"Students have a different lifestyle, different hours. Things like that make it hard sometimes for those two groups of folks to coexist," Dodd said.

The issue of adequate student housing is a big one in Waterloo, a city that is home not only to Laurier but also to the University of Waterloo.

City councillors are planning to pass a bylaw that would limit the number of tenants permitted to live under one roof.

Nora Loreto, a graduate of Toronto's Ryerson University, says students are easy prey for landlords looking to make a quick buck.

For many young people, their stay at university is their first time living away from home.

Loreto, who has served on the Ryerson students' union, says many students don't raise issues with their landlords because they are afraid of being evicted.

"It's not comfortable to complain against someone who has access to your bedroom. And if you're not completely sure about how you should be treated, that's where abuse can happen," said Loreto.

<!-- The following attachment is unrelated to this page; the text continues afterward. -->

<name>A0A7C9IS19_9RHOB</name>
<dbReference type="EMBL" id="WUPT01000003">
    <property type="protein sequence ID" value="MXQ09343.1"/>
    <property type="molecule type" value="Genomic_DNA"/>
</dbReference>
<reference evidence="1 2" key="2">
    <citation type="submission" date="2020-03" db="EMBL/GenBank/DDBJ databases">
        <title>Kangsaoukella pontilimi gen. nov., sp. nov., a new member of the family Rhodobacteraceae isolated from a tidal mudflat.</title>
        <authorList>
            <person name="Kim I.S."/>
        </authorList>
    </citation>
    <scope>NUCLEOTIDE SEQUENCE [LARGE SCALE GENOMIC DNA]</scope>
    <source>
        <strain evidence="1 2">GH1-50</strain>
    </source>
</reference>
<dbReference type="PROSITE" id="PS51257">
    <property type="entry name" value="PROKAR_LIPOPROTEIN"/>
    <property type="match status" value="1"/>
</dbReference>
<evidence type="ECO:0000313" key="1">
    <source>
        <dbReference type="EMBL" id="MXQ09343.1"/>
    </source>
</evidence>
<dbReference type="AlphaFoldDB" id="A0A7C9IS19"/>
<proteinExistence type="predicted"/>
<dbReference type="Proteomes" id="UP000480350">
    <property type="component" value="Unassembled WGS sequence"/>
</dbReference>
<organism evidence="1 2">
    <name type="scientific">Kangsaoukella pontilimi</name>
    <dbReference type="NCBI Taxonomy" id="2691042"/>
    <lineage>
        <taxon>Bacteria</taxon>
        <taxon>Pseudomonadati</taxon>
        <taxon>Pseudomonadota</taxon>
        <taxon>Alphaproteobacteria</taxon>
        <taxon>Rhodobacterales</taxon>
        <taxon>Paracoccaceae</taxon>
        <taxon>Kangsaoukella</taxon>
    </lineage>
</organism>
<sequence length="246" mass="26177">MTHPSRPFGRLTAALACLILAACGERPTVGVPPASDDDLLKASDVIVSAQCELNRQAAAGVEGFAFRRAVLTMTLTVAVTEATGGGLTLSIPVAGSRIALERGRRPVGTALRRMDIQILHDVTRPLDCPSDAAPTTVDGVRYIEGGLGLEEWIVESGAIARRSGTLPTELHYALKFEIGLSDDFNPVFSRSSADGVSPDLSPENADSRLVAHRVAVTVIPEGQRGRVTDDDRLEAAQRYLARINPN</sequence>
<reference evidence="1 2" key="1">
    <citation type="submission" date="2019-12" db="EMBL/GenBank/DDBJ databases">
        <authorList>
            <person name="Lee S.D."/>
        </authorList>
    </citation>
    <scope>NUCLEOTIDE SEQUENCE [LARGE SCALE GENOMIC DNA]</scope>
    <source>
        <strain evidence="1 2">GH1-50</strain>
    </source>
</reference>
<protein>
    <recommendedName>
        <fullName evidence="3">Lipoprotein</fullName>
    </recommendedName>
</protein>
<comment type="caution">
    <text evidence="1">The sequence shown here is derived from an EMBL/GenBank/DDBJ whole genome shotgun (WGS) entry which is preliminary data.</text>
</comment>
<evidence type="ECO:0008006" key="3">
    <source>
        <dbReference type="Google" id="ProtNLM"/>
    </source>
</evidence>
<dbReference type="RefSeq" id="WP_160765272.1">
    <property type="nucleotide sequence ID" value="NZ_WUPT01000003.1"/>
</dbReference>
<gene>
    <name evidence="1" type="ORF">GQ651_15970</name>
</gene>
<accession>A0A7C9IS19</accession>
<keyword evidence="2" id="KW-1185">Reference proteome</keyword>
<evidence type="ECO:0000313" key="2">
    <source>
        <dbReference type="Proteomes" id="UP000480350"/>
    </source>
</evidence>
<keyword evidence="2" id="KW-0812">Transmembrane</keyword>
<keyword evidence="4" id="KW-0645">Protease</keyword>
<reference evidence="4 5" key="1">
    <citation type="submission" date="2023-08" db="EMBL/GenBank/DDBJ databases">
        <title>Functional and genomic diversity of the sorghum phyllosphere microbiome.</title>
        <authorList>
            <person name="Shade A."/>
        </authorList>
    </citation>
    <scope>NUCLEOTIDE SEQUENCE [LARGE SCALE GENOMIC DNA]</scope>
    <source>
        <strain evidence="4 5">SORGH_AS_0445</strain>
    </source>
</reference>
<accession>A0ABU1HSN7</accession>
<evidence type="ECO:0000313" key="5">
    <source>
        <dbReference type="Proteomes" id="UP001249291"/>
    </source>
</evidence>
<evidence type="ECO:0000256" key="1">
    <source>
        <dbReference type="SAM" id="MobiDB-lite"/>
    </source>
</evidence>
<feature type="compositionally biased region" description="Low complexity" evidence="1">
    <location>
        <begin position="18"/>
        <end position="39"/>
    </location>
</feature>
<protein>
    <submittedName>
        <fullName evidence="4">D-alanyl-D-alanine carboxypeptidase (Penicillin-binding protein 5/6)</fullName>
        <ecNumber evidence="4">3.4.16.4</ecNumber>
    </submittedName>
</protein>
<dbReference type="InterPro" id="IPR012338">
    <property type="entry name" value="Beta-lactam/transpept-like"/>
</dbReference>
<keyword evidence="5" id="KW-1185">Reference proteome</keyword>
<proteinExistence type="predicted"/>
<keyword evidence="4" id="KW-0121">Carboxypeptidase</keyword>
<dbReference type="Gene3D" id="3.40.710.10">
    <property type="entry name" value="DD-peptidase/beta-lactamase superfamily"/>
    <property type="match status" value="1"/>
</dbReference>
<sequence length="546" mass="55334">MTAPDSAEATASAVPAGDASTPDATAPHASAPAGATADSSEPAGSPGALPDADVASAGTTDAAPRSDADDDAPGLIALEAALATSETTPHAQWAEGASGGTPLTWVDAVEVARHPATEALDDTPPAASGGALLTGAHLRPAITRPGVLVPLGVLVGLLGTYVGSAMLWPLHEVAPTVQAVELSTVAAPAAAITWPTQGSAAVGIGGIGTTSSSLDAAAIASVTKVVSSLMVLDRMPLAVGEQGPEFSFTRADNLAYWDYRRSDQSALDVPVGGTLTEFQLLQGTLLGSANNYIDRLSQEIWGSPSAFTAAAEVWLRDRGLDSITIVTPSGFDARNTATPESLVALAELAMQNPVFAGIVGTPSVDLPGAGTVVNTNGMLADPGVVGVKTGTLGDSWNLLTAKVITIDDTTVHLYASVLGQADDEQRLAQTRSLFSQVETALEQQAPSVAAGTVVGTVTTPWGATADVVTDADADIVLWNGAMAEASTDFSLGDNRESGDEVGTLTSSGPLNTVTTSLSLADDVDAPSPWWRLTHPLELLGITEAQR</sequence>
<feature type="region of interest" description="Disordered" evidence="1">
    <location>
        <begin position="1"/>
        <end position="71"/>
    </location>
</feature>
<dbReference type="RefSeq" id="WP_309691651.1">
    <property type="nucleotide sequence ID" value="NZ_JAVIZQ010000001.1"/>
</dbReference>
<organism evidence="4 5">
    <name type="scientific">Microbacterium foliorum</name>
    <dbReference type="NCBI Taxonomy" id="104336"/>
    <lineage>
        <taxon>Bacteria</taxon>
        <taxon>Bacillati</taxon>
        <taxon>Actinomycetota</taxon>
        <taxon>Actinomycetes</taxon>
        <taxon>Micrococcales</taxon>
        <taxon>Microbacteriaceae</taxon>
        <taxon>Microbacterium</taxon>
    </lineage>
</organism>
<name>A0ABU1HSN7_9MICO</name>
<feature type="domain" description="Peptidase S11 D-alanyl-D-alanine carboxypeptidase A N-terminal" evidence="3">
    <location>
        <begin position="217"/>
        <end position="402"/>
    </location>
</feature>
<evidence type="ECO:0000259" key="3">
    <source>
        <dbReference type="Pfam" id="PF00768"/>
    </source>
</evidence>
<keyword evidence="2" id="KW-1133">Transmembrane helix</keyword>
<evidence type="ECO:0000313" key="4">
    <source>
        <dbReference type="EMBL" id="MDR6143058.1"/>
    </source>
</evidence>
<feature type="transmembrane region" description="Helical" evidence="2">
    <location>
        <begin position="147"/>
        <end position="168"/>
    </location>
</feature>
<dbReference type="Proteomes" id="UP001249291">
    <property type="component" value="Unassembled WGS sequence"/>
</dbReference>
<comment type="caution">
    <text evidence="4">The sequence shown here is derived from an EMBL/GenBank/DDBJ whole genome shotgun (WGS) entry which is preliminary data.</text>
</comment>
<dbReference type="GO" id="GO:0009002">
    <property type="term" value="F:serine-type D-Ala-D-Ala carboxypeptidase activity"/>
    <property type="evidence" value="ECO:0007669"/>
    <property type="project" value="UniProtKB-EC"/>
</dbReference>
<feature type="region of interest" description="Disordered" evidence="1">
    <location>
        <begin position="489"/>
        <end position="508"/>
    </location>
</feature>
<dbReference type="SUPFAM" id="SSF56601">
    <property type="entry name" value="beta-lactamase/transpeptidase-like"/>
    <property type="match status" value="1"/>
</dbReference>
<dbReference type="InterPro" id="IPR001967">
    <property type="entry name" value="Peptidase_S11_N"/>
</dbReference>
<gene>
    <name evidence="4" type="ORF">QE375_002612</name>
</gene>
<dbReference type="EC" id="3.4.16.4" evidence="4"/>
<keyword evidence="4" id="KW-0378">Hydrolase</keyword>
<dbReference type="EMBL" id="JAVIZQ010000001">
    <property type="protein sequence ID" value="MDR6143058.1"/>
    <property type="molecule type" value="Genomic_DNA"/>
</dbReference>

"Landlords know that students are inexperienced and unsure about their rights."

Loreto spent a year living in a three-storey house near campus that is often rented out to Ryerson engineering students.

There were mice and rats scampering across the garbage-strewn subflooring, there was no cold water on the top floor of the house and the students had to squat over the toilet, which had been built into the ground.

The landlord had converted two bedrooms into four by putting up dividers made of foamcore and loose-leaf paper. He was charging each of the four students $500 rent.

Former advertiser, a member of the Ontario Landlords Association, says she has encountered few instances of students taking their landlords to the Landlord and Tenant Board.